First of all, let me clarify that I don’t believe in fairytales where beautiful poor girls achieve social escalations by marrying handsome princes and kings. Nor am I keen on the affairs of modern-day royalty whose lives are not even desirable. And yet, the news of Princess Mako’s marriage to her college sweetheart despite forced delays and oppositions is worth writing about because it is a fairytale of the most beautiful kind becoming a truth in reality. Would it be a bit of a stretch if I relate Mako’s heartaches and ordeals to Psyche’s Wanderings and Trials set by Aphrodite to separate her son Eros from the insolent mortal? It also shows that the crowned cannot escape from the intoxication of the heart that is worth denouncing the pomp and circumstances.
Marrying a commoner is no new in modern-day history, starting from Edward VIII’s marriage to the American divorcee Wallis Simpson and his descendants Princes William and Harry. While those mentioned above British royal members married those outside the peerages, they were not the average commoners working nine-to-five or even more or fewer hours in ordinary situations where they had to depend on the whims and caprice of their employers for the secure livelihood. But Mako’s case stands most excellently because she was determined to give up the whole royal privilege to live as a commoner by marrying the one who is not from a wealthy, not even above average family. Moreover, Mako refused to receive a considerable amount of money as a gift from the royal family for marrying a commoner. On the contrary, Harry and Meghan are considerably wealthy, living without day-to-day financial insecurity about what might happen tomorrow. Their surrendering the titles publicly will not forfeit their assets as in the case of foreclosure that many struggling hard-working Americans are unfairly subject to. After all, why do they need to hold the titular positions to make more money outside the palace? People flock to the brave Meghan and her ever-supportive husband, but why do they do when their happiness illustrates no emblem of sacrifice without a sense of proverbial entitlement?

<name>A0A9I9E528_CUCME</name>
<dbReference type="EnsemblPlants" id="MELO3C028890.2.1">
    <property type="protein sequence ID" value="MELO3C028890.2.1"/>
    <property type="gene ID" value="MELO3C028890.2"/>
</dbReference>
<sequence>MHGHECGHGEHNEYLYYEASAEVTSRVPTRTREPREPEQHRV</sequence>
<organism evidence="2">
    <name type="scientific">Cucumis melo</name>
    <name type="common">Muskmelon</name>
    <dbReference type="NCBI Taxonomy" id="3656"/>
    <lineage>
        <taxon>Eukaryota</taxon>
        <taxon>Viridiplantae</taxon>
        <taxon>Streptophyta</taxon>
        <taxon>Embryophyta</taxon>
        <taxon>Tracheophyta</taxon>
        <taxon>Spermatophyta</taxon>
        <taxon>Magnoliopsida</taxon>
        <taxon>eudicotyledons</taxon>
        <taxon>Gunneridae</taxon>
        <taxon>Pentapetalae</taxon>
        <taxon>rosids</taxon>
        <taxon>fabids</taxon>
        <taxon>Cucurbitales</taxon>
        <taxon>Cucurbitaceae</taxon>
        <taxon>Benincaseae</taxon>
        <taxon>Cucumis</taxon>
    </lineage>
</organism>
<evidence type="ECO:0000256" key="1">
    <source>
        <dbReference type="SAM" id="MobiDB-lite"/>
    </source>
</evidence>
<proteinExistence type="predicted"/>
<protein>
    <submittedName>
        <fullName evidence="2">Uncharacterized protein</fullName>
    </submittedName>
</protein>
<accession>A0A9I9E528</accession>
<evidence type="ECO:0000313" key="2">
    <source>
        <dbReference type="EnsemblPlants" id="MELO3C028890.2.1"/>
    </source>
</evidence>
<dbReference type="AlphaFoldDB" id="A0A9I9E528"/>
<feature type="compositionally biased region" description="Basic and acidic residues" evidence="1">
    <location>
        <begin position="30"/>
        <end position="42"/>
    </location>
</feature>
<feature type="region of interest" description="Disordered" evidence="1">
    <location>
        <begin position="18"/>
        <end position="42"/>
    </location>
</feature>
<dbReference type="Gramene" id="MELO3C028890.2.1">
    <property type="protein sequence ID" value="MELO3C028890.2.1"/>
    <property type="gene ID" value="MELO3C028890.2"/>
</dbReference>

I cannot help but compare Mako and Kei to the famously showcased ex-royal couple Prince Harry and Duchess Meghan. Besotted by the sensual charm of his renegade, free-spirited wife, Harry decided to move his young family to Los Angles, California, for good. He joined her Dissent Division to criticize his long-time family for being racist and cold-hearted. On the contrary, Princess Mako never decried her dissenting royal families against her marriage to a commoner, nor did she rebel loudly against the constitutional monarchy outside Japan. Instead, Mako kept all of her affairs of the heart discreetly, remaining true blue to her beloved Kei despite public uproar about his below-than-expected family background for being of a problematic single-mothered household. Forget the stereotypical Japanese politeness and the prejudice on the East Asian women’s submissiveness. Her graceful acts and decencies flow from her natural disposition and upbringing, which I have hardly seen in the famous royal family members.
Watching Mako and Kei looking at each other with the eyes exchanging affection with radiant smiles in their serenely happy faces put me into a pleasant mood to make me wish for their long and happy life together. Mako is a brave princess who surrenders herself to the love of her choice, even if it means giving up her title and privilege that would make her married life comparatively comfortable to ordinary people. Mako’s decision to live the life of an ordinary wife seems anachronistic and incongruent. Still, not everyone wants to be an Amazon or Scythian warrior, nor does she want to climb up the career ladder to prove her abilities. Mako’s declaration of independence signifies an act of exercising her right to happiness by living with someone she loved dearly. What else could she do to prove her worth for love? It is a beautiful fairytale dissolving to the truth.